[begin included material] Hey, Jeff! Here's those song ideas we promised you. We really appreciate your energy and devotion of talent to the project. Once you've had a chance to digest it all, give us a call. And feel free to suggest totally different ideas if they come to you. Talk to you soon... David and April Disclaimer: we're not lyricists, so when we suggest lyrics, what we usually mean to do is suggest a refinement to the concept. In very few cases do we think we've hit on "the" words to use, and we think you'll instinctively feel where those are. We bow to your superior abilties! Hard times Smooth lines Isn't that what you say It's your art You really play the part See it through all the way Great verse. Feel free if you have new ideas, but we're happy with it. And it's hard to take you down You can always turn things around When people only see what you want them to see It's hard to take you down Really hard to take you down We plan to remove the second-to-last line, shortening the first chorus and tightening up the song a bit. We don't plan to shorten any of the other choruses. Plans and schemes Disconnected dreams So many lives get bruised in your wake Eyes that see Beyond the mystery Just wait until you make that first mistake The line with "bruised in your wake" is a great concept, but maybe there's a better way to say it. Perhaps there's a better word to use in place of "bruised". Of course if I knew of one I'd tell you... It's hard to take you down Walls may crash You're immune to the sound Everyone believes just what you want them to believe It's hard to take you down Really hard to take you down "You're immune to the sound" is again a good concept but perhaps not ideally worded. I [David] thought of maybe saying "but you don't hear a sound". It fits the meter and conveys the idea of unaffectedness. The only trouble is, put my way, the line is weak and uninteresting. Your words are more powerful, but not quite *it*. The line, "everyone believes just what you want them to believe" is very strong, both lyrically and melodically. We want to save the good stuff for the last chorus, so for the second chorus, let's swap in "people only see what you want them to see". In the last chorus, we'll be making some changes to the words, but it will be a minor variation on your "everyone believes" line, with the same powerful melody. Through lies and leads And personalities With self assurance and possibilities Perseverance will prove there's a forest to see Through the trees Up until the bridge, the music is pretty tame, suggesting that the singer is at peace, telling a story more than anything else, and your lyrics fit great. The bridge increases the tension and I pictured the singer actually getting angry, just for a minute. Sure, the singer is at peace and in control in the present, but on the way from the past to the present, the singer had plenty to be angry about. I want the listener to glimpse that anger. April has a great idea for a way to do that, without really having to change much! Check this out: Your lies and leads Your personalities Your self assurance and possibilities My perseverance will prove there's a forest to see Through the trees Okay, great so far. Now for a few more thoughts. "personalities" is the right idea but a little vague. We like "Your false identities", but maybe you can think of another way to accuse this scumbag. Same deal with "and possibilities". The concept and melody are very good, and I hate to add syllables. We want to be a bit more specific about what's going on. April thought to say "endless possibilties" or something similar. Trouble is, that's too many syllables to work in gracefully. I thought up maybe "grand possibilties" or "vague possibilities" [naw, too vague!], but that doesn't seem ideal either. Maybe "shining vagaries" [gawd, is that even a *word*???] We'd like to paint the picture of the con artist at work in a little more detail, but without making it too hard to sing. Tall order, I know! Now about those trees... that is a fantastic idea! We're betting it can be even more powerful, though. The idea is that the singer/accuser now sees the light. The slimeball will be unable to harm the singer any further, from this moment. The *exact* moment when the light bulb goes on should be right at the end of the bridge when the song's texture changes. That's the moment that singer can finally have serenity. So, how do we do that? One lame false start is to rearrange the existing words: My perseverance will prove through the trees there's a forest To see The "to see" at the end is strong, since the "seeing" is done right at the crucial moment in the song. Of course the first line is now utterly elepantine, but we hope you can see what we're trying to do and perhaps do it for real. Hard times Same old lines You take all you can take Times will change You'll always be the same Waiting till you get that lucky break April sez: How about changing the third line to "I've taken all I can take"? Instead of "Times will change", it could say "I've changed". This keeps the song more personal and emphasizes the singer's newfound power and detachment. One more minor suggestion: maybe sing "just waiting". That's the kind of thing the singer [that would be Jeff] can decide on the spot. We just like the way it flows, I guess. But it's hard to take you down You can always turn things around When people only see what you want them to see It's hard to take you down Really hard to take you down April had some ideas for the last chorus. But it's hard to take you down I can always turn my life [or myself] around [and of course we swap that line from the other chorus here] Everyone believes just what you want them to believe Only we're making it more personal: I've stopped believing what you want me to believe And we're planning to change the arrangement so "believe" is a big climax money note, bathed in reverb. It's sung powerfully but not with anger or bitterness. This is the singer's positive assertion that the funny business really is over forever. Life is going to be better from here on. Then the reverb gives way to just the piano and vocals, and the second to last line, if sung, is sung tenderly: It's hard to take you down Then the last line crescendos into the tumult of the coda. You'll never take me dooooooooooooooooooooooown! [or get theological and sing "He will take you down"?? just a thought.] [end included material]Go to the Dead Chicken Studios page.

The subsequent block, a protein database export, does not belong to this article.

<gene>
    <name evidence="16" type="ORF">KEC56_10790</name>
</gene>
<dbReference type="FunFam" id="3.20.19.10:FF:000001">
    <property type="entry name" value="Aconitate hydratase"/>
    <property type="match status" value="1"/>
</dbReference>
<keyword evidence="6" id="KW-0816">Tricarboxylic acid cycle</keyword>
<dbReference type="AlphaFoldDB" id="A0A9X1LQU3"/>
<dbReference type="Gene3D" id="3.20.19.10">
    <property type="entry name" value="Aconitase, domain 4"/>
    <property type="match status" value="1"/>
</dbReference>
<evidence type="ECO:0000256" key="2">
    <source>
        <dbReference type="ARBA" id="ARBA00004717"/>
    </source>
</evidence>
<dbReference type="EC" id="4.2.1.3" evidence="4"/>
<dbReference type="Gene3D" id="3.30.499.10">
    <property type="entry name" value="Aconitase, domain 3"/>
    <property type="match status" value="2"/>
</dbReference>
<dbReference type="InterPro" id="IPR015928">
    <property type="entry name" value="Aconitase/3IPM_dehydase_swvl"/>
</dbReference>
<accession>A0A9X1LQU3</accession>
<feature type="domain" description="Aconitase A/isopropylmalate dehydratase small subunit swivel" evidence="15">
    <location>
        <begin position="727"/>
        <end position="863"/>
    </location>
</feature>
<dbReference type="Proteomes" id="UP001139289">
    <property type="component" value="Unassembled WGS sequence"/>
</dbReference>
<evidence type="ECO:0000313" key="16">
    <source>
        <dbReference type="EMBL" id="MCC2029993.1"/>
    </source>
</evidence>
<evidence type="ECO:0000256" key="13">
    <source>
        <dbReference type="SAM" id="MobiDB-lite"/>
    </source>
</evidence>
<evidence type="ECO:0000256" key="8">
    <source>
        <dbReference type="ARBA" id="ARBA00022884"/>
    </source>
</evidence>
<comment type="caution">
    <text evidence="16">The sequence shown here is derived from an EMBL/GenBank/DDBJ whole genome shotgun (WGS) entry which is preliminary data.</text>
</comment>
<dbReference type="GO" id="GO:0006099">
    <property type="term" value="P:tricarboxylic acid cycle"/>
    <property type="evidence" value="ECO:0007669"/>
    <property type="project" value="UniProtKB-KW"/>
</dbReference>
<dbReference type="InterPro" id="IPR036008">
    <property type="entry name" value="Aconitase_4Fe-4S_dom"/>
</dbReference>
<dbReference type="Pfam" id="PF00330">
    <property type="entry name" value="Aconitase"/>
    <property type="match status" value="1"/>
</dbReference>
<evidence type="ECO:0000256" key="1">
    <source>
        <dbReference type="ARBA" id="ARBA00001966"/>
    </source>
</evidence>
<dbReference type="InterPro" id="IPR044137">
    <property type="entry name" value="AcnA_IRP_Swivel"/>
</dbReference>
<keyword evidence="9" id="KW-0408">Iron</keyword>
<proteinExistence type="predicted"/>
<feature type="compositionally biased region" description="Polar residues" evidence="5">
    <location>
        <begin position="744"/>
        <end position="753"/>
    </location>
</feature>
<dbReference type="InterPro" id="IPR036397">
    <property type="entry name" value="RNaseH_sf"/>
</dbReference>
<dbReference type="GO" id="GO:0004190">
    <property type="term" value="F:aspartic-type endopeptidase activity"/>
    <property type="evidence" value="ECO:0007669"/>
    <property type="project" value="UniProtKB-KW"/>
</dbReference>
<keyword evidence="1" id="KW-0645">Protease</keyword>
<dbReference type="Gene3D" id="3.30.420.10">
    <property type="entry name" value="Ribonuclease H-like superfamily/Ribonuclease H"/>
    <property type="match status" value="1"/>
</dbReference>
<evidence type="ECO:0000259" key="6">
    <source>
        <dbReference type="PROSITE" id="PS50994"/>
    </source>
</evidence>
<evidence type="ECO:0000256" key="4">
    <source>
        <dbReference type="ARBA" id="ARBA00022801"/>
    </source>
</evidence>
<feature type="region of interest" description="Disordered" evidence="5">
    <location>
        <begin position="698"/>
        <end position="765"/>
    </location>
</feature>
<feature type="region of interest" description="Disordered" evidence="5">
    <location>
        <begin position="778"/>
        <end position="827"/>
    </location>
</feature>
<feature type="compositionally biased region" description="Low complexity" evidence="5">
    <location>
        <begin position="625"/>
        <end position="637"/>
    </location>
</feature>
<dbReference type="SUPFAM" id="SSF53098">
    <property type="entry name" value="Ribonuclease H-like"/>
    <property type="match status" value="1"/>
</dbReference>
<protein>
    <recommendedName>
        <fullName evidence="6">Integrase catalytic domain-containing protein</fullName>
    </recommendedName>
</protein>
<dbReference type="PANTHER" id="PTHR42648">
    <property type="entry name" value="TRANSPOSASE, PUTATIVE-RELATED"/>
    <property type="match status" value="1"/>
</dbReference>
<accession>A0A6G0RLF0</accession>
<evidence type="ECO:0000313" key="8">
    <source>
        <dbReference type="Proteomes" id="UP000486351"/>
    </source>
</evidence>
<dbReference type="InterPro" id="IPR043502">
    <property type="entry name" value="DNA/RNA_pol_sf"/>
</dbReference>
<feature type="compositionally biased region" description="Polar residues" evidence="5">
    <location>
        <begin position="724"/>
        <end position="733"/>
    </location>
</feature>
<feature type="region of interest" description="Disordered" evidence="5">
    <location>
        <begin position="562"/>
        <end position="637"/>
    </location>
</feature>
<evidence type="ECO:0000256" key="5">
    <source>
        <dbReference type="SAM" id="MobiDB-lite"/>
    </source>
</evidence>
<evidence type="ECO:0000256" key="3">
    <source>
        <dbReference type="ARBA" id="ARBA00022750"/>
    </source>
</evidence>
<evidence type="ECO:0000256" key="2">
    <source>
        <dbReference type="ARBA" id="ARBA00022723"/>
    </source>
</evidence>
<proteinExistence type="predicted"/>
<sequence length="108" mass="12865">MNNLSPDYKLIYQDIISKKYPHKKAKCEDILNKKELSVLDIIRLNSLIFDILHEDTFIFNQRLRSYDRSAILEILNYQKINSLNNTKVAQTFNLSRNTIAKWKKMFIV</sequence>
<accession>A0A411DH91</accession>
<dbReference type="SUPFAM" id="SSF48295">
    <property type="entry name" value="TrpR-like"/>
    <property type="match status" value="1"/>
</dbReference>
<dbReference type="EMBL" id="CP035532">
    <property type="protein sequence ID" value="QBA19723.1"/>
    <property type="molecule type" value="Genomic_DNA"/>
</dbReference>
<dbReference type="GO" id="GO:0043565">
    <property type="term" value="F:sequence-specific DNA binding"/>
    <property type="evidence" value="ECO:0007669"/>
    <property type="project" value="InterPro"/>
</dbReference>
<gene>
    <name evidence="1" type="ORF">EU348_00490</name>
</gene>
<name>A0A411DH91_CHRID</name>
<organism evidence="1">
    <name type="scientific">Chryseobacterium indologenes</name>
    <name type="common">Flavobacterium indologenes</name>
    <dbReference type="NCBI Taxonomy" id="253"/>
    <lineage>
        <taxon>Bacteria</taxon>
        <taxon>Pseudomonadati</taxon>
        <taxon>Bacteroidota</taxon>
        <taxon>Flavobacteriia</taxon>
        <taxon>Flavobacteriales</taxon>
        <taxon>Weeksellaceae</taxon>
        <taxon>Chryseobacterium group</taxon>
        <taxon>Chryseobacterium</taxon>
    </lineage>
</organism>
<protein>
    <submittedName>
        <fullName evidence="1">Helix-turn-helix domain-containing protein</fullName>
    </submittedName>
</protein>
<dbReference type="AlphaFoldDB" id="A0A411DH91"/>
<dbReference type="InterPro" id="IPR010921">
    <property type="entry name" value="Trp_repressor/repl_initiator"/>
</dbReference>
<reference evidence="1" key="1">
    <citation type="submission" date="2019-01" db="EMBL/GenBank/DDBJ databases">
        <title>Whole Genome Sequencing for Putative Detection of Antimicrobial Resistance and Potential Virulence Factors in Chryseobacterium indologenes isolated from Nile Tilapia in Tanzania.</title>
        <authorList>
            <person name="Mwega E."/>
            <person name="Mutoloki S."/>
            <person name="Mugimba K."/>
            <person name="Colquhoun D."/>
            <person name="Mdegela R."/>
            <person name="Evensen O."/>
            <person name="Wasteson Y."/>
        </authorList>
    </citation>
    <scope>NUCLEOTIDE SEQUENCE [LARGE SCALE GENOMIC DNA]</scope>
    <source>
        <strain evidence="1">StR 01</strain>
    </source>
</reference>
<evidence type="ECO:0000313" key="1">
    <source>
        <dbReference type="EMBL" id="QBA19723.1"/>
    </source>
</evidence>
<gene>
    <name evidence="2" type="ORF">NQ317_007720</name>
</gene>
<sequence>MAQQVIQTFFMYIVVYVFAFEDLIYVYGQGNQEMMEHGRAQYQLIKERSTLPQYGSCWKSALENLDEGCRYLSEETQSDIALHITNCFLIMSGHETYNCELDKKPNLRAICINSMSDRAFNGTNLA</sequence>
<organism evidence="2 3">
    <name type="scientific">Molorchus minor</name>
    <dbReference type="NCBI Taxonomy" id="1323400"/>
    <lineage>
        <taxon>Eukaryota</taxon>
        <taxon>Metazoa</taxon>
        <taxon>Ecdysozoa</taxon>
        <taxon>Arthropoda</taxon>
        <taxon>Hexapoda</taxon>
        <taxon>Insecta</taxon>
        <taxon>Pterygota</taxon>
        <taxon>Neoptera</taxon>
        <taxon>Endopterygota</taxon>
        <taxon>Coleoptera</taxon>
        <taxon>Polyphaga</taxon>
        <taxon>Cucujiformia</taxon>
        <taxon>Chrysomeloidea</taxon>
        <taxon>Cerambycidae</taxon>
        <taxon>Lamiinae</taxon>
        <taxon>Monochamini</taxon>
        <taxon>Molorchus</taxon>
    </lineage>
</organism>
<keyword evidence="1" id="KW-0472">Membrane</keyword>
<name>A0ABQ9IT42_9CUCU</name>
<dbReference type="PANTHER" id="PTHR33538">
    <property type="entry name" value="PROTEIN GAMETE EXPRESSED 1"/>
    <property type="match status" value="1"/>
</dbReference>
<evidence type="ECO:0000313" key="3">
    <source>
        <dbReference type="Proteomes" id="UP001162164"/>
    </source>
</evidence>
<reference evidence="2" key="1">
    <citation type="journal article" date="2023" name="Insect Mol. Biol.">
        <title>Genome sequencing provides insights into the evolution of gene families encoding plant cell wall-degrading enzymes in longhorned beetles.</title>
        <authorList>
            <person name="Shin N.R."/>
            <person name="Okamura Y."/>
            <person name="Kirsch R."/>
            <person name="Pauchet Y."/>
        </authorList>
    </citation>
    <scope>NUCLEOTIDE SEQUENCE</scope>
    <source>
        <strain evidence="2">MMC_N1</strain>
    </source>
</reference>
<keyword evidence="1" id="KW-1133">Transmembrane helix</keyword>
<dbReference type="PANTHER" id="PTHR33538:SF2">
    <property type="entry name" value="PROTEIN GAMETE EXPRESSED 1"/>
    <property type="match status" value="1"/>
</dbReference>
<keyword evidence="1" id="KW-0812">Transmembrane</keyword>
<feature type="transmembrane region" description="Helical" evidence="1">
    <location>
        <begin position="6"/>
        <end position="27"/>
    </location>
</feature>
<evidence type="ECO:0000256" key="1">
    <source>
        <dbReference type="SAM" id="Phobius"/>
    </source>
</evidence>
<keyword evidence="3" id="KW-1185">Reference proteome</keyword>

David B. Thomas (email@example.com)